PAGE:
After you’ve decorated your grad cap and lined up your first job, your next step is probably finding some swanky new digs suited for the next stage of your life. You might have a whole Pinterest board full of ideas for an epic apartment makeover, but whether they’re realistic depends on what kind of disposable income you’re working with. To maximize your monthly budget, it’s worth thinking about the way that rent varies in different cities across the US; for better or for worse, it’s simply more expensive to live in some locales than others. Earnest did a study on just that, and the results might have you booking a one-way ticket.
The study analyzed data from tens of thousands of verified loan applications, the majority of which were from millennials. This means that findings from the study are especially relevant to millennials entering the renting market. Additionally, the study controlled for renters who have roommates to ensure that the data reflected actual rates of rent.
Overall, the average rent in the US is $1,249 per month. Forty-three percent of states fall above this number, and 57 percent fall below it. California came in as the most expensive; renters pay an average of $1,901 to reside there. Other states in this high-spending category were Hawaii, New Jersey, Virginia, and Massachusetts. The least expensive state cost less that half of California; West Virginians pay around $800 on average.
The authors make an important point about comparing rent prices in different cities: A more accurate way to understand what millennials pay on rent is to contextualize rent costs relative to income. “These data points may not tell the full story,” the study reads. “It’s not just the cost of rent, but the percentage of income it makes up. Here, we see a slightly different story.”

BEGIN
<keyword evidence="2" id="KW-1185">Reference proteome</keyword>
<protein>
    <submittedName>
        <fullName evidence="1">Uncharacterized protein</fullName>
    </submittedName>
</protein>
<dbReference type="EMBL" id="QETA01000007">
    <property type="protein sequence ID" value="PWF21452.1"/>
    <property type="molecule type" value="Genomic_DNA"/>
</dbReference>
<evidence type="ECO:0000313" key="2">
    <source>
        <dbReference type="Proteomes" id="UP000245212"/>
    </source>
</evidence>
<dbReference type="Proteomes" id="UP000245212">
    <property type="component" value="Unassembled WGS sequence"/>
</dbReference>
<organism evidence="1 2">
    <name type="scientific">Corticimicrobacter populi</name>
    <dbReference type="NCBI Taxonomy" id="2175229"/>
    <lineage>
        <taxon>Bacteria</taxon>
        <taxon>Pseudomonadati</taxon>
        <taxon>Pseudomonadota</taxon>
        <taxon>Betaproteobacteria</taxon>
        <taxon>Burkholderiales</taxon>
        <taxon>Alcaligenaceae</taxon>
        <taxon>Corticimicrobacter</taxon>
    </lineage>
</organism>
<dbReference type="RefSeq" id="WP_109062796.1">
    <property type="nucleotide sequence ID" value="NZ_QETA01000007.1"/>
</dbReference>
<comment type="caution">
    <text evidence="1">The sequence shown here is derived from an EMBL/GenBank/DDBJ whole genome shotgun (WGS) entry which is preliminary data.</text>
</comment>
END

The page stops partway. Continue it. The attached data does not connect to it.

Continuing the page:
When you consider this percentage, both Dakotas didn’t fare well — in fact, South Dakotans pay a whopping 24.8 percent of their income on rent. Other high-paying states also made this list — New Jersey and Hawaii both have lower income/higher rent proportions.
If you’re looking city-by-city, California dreamers beware. LA, San Jose, and San Francisco ranked at the most expensive cities for renting millennials, followed closely by NYC. The Big Apple was actually the only non-Cali city in the top six highest-paying metro areas. Yikes! When analyzing this city data, Earnest found that the majority of the country’s most expensive cities for renters lie on the coasts. It makes sense, then, that the least expensive cities were Toledo, Memphis, and Glendale.
No matter where you’re hoping to live, knowing what your rent might be ahead of time will make you a more educated job-hunter and apartment shopper. Get those Pinterest boards ready!
Do rent prices affect your living decisions? Let us know @BritandCo!
(Image via Earnest.com; featured photo via Getty)